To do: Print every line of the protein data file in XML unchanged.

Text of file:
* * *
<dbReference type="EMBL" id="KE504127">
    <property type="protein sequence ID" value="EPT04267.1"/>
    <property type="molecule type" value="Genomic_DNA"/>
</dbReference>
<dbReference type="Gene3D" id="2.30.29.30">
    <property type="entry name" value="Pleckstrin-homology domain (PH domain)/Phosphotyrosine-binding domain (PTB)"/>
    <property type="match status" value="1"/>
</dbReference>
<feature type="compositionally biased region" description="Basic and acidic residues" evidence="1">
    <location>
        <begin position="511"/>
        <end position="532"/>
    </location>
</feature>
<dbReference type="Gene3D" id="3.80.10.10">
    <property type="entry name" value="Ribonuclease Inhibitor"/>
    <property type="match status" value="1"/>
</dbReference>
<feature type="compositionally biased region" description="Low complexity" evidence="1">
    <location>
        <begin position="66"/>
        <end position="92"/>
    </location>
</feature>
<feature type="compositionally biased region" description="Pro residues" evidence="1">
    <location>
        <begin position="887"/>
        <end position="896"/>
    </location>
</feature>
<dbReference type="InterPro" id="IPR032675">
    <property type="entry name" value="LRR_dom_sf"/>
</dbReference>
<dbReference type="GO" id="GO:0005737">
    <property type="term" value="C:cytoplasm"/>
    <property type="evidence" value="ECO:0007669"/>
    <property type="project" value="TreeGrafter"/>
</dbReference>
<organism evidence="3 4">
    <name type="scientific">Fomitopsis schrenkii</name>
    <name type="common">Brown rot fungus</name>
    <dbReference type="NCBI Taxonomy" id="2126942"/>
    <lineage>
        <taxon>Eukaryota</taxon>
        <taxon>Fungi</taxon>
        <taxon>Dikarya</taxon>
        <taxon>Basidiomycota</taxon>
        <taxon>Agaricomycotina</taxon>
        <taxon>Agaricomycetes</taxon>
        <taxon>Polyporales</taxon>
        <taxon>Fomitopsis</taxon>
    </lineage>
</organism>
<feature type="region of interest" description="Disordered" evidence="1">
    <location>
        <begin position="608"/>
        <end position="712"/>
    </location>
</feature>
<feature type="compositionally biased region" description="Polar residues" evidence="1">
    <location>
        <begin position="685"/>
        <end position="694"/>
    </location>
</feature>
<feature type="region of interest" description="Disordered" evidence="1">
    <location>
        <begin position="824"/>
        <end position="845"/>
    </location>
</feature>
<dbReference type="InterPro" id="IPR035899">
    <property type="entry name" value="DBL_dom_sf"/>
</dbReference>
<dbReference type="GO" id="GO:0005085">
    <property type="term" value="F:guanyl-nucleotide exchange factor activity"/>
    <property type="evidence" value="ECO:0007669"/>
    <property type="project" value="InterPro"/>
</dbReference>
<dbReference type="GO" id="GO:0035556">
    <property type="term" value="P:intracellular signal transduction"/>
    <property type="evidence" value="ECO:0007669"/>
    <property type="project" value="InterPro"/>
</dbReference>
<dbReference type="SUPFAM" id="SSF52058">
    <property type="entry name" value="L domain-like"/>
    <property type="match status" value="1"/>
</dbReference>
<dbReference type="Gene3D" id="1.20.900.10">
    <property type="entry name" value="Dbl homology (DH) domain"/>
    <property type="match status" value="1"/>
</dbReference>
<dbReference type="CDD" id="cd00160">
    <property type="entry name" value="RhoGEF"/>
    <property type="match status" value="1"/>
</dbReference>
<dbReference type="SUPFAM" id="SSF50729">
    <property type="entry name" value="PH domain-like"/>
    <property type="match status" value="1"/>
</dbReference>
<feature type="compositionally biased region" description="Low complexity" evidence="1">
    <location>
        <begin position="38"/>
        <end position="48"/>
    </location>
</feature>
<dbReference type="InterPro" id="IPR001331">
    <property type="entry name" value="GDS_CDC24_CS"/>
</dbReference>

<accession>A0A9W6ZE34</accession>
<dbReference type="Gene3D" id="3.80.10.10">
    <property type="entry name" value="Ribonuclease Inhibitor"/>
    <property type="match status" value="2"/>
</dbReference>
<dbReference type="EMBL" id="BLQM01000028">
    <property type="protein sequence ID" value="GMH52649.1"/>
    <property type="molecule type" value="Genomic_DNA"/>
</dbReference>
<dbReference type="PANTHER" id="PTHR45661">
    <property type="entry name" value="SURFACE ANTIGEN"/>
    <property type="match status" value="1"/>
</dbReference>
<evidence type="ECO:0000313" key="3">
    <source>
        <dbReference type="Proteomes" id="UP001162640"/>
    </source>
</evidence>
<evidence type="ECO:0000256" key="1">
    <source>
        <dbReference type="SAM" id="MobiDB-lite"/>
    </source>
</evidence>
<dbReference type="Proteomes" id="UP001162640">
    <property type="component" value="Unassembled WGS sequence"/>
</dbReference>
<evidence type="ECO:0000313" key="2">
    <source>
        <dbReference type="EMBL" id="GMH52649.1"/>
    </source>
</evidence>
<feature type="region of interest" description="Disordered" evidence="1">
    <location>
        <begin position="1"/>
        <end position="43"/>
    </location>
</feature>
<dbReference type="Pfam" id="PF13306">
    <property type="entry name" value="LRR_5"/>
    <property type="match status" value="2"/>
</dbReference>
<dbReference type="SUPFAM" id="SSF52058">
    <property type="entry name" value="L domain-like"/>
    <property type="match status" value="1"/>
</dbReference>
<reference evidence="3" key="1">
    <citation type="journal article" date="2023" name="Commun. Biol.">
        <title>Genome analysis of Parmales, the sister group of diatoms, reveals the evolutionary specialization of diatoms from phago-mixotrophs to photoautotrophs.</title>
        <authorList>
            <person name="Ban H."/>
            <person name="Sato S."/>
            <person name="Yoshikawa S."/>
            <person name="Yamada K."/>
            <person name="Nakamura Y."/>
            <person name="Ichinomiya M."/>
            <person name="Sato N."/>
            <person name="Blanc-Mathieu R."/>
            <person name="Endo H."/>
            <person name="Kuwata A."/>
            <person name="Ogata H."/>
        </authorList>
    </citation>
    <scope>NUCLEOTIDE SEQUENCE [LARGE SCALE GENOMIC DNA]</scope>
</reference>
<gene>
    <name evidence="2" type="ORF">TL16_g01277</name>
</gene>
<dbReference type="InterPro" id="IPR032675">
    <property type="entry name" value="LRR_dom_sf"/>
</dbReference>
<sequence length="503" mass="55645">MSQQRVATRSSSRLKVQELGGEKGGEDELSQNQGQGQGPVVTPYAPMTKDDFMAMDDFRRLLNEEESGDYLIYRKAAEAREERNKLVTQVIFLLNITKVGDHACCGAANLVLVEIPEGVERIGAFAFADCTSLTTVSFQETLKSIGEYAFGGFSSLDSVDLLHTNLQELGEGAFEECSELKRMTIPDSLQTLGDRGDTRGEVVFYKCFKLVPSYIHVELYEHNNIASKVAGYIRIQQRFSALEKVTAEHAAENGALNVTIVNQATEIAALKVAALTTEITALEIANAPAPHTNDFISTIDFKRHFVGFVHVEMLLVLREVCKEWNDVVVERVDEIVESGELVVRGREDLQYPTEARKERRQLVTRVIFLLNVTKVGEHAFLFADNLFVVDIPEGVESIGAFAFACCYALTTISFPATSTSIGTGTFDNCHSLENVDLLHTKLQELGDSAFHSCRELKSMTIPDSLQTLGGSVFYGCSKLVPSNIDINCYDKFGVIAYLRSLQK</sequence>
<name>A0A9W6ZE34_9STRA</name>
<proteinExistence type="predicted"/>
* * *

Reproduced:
<dbReference type="EMBL" id="KE504127">
    <property type="protein sequence ID" value="EPT04267.1"/>
    <property type="molecule type" value="Genomic_DNA"/>
</dbReference>
<dbReference type="Gene3D" id="2.30.29.30">
    <property type="entry name" value="Pleckstrin-homology domain (PH domain)/Phosphotyrosine-binding domain (PTB)"/>
    <property type="match status" value="1"/>
</dbReference>
<feature type="compositionally biased region" description="Basic and acidic residues" evidence="1">
    <location>
        <begin position="511"/>
        <end position="532"/>
    </location>
</feature>
<dbReference type="Gene3D" id="3.80.10.10">
    <property type="entry name" value="Ribonuclease Inhibitor"/>
    <property type="match status" value="1"/>
</dbReference>
<feature type="compositionally biased region" description="Low complexity" evidence="1">
    <location>
        <begin position="66"/>
        <end position="92"/>
    </location>
</feature>
<feature type="compositionally biased region" description="Pro residues" evidence="1">
    <location>
        <begin position="887"/>
        <end position="896"/>
    </location>
</feature>
<dbReference type="InterPro" id="IPR032675">
    <property type="entry name" value="LRR_dom_sf"/>
</dbReference>
<dbReference type="GO" id="GO:0005737">
    <property type="term" value="C:cytoplasm"/>
    <property type="evidence" value="ECO:0007669"/>
    <property type="project" value="TreeGrafter"/>
</dbReference>
<organism evidence="3 4">
    <name type="scientific">Fomitopsis schrenkii</name>
    <name type="common">Brown rot fungus</name>
    <dbReference type="NCBI Taxonomy" id="2126942"/>
    <lineage>
        <taxon>Eukaryota</taxon>
        <taxon>Fungi</taxon>
        <taxon>Dikarya</taxon>
        <taxon>Basidiomycota</taxon>
        <taxon>Agaricomycotina</taxon>
        <taxon>Agaricomycetes</taxon>
        <taxon>Polyporales</taxon>
        <taxon>Fomitopsis</taxon>
    </lineage>
</organism>
<feature type="region of interest" description="Disordered" evidence="1">
    <location>
        <begin position="608"/>
        <end position="712"/>
    </location>
</feature>
<feature type="compositionally biased region" description="Polar residues" evidence="1">
    <location>
        <begin position="685"/>
        <end position="694"/>
    </location>
</feature>
<feature type="region of interest" description="Disordered" evidence="1">
    <location>
        <begin position="824"/>
        <end position="845"/>
    </location>
</feature>
<dbReference type="InterPro" id="IPR035899">
    <property type="entry name" value="DBL_dom_sf"/>
</dbReference>
<dbReference type="GO" id="GO:0005085">
    <property type="term" value="F:guanyl-nucleotide exchange factor activity"/>
    <property type="evidence" value="ECO:0007669"/>
    <property type="project" value="InterPro"/>
</dbReference>
<dbReference type="GO" id="GO:0035556">
    <property type="term" value="P:intracellular signal transduction"/>
    <property type="evidence" value="ECO:0007669"/>
    <property type="project" value="InterPro"/>
</dbReference>
<dbReference type="SUPFAM" id="SSF52058">
    <property type="entry name" value="L domain-like"/>
    <property type="match status" value="1"/>
</dbReference>
<dbReference type="Gene3D" id="1.20.900.10">
    <property type="entry name" value="Dbl homology (DH) domain"/>
    <property type="match status" value="1"/>
</dbReference>
<dbReference type="CDD" id="cd00160">
    <property type="entry name" value="RhoGEF"/>
    <property type="match status" value="1"/>
</dbReference>
<dbReference type="SUPFAM" id="SSF50729">
    <property type="entry name" value="PH domain-like"/>
    <property type="match status" value="1"/>
</dbReference>
<feature type="compositionally biased region" description="Low complexity" evidence="1">
    <location>
        <begin position="38"/>
        <end position="48"/>
    </location>
</feature>
<dbReference type="InterPro" id="IPR001331">
    <property type="entry name" value="GDS_CDC24_CS"/>
</dbReference>

<accession>A0A9W6ZE34</accession>
<dbReference type="Gene3D" id="3.80.10.10">
    <property type="entry name" value="Ribonuclease Inhibitor"/>
    <property type="match status" value="2"/>
</dbReference>
<dbReference type="EMBL" id="BLQM01000028">
    <property type="protein sequence ID" value="GMH52649.1"/>
    <property type="molecule type" value="Genomic_DNA"/>
</dbReference>
<dbReference type="PANTHER" id="PTHR45661">
    <property type="entry name" value="SURFACE ANTIGEN"/>
    <property type="match status" value="1"/>
</dbReference>
<evidence type="ECO:0000313" key="3">
    <source>
        <dbReference type="Proteomes" id="UP001162640"/>
    </source>
</evidence>
<evidence type="ECO:0000256" key="1">
    <source>
        <dbReference type="SAM" id="MobiDB-lite"/>
    </source>
</evidence>
<dbReference type="Proteomes" id="UP001162640">
    <property type="component" value="Unassembled WGS sequence"/>
</dbReference>
<evidence type="ECO:0000313" key="2">
    <source>
        <dbReference type="EMBL" id="GMH52649.1"/>
    </source>
</evidence>
<feature type="region of interest" description="Disordered" evidence="1">
    <location>
        <begin position="1"/>
        <end position="43"/>
    </location>
</feature>
<dbReference type="Pfam" id="PF13306">
    <property type="entry name" value="LRR_5"/>
    <property type="match status" value="2"/>
</dbReference>
<dbReference type="SUPFAM" id="SSF52058">
    <property type="entry name" value="L domain-like"/>
    <property type="match status" value="1"/>
</dbReference>
<reference evidence="3" key="1">
    <citation type="journal article" date="2023" name="Commun. Biol.">
        <title>Genome analysis of Parmales, the sister group of diatoms, reveals the evolutionary specialization of diatoms from phago-mixotrophs to photoautotrophs.</title>
        <authorList>
            <person name="Ban H."/>
            <person name="Sato S."/>
            <person name="Yoshikawa S."/>
            <person name="Yamada K."/>
            <person name="Nakamura Y."/>
            <person name="Ichinomiya M."/>
            <person name="Sato N."/>
            <person name="Blanc-Mathieu R."/>
            <person name="Endo H."/>
            <person name="Kuwata A."/>
            <person name="Ogata H."/>
        </authorList>
    </citation>
    <scope>NUCLEOTIDE SEQUENCE [LARGE SCALE GENOMIC DNA]</scope>
</reference>
<gene>
    <name evidence="2" type="ORF">TL16_g01277</name>
</gene>
<dbReference type="InterPro" id="IPR032675">
    <property type="entry name" value="LRR_dom_sf"/>
</dbReference>
<sequence length="503" mass="55645">MSQQRVATRSSSRLKVQELGGEKGGEDELSQNQGQGQGPVVTPYAPMTKDDFMAMDDFRRLLNEEESGDYLIYRKAAEAREERNKLVTQVIFLLNITKVGDHACCGAANLVLVEIPEGVERIGAFAFADCTSLTTVSFQETLKSIGEYAFGGFSSLDSVDLLHTNLQELGEGAFEECSELKRMTIPDSLQTLGDRGDTRGEVVFYKCFKLVPSYIHVELYEHNNIASKVAGYIRIQQRFSALEKVTAEHAAENGALNVTIVNQATEIAALKVAALTTEITALEIANAPAPHTNDFISTIDFKRHFVGFVHVEMLLVLREVCKEWNDVVVERVDEIVESGELVVRGREDLQYPTEARKERRQLVTRVIFLLNVTKVGEHAFLFADNLFVVDIPEGVESIGAFAFACCYALTTISFPATSTSIGTGTFDNCHSLENVDLLHTKLQELGDSAFHSCRELKSMTIPDSLQTLGGSVFYGCSKLVPSNIDINCYDKFGVIAYLRSLQK</sequence>
<name>A0A9W6ZE34_9STRA</name>
<proteinExistence type="predicted"/>